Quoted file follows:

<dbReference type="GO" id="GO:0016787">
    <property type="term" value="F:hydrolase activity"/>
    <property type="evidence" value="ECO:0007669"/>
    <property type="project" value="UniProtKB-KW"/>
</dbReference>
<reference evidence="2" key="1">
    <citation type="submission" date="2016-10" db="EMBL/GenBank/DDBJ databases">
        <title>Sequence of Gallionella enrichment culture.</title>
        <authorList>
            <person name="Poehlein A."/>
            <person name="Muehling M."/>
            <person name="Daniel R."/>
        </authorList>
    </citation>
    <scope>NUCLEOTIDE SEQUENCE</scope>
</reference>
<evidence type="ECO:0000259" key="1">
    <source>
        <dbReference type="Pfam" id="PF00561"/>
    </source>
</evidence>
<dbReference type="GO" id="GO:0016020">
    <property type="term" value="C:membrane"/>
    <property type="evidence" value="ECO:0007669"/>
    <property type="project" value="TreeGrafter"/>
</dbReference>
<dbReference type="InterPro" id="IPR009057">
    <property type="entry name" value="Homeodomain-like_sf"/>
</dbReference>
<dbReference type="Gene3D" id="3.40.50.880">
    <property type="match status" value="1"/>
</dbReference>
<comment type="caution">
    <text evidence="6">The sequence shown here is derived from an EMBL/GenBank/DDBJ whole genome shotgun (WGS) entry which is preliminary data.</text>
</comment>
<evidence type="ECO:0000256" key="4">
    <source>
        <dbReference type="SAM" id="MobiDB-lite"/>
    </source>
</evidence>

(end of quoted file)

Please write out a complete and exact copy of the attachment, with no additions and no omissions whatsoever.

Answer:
<dbReference type="GO" id="GO:0016787">
    <property type="term" value="F:hydrolase activity"/>
    <property type="evidence" value="ECO:0007669"/>
    <property type="project" value="UniProtKB-KW"/>
</dbReference>
<reference evidence="2" key="1">
    <citation type="submission" date="2016-10" db="EMBL/GenBank/DDBJ databases">
        <title>Sequence of Gallionella enrichment culture.</title>
        <authorList>
            <person name="Poehlein A."/>
            <person name="Muehling M."/>
            <person name="Daniel R."/>
        </authorList>
    </citation>
    <scope>NUCLEOTIDE SEQUENCE</scope>
</reference>
<evidence type="ECO:0000259" key="1">
    <source>
        <dbReference type="Pfam" id="PF00561"/>
    </source>
</evidence>
<dbReference type="GO" id="GO:0016020">
    <property type="term" value="C:membrane"/>
    <property type="evidence" value="ECO:0007669"/>
    <property type="project" value="TreeGrafter"/>
</dbReference>
<dbReference type="InterPro" id="IPR009057">
    <property type="entry name" value="Homeodomain-like_sf"/>
</dbReference>
<dbReference type="Gene3D" id="3.40.50.880">
    <property type="match status" value="1"/>
</dbReference>
<comment type="caution">
    <text evidence="6">The sequence shown here is derived from an EMBL/GenBank/DDBJ whole genome shotgun (WGS) entry which is preliminary data.</text>
</comment>
<evidence type="ECO:0000256" key="4">
    <source>
        <dbReference type="SAM" id="MobiDB-lite"/>
    </source>
</evidence>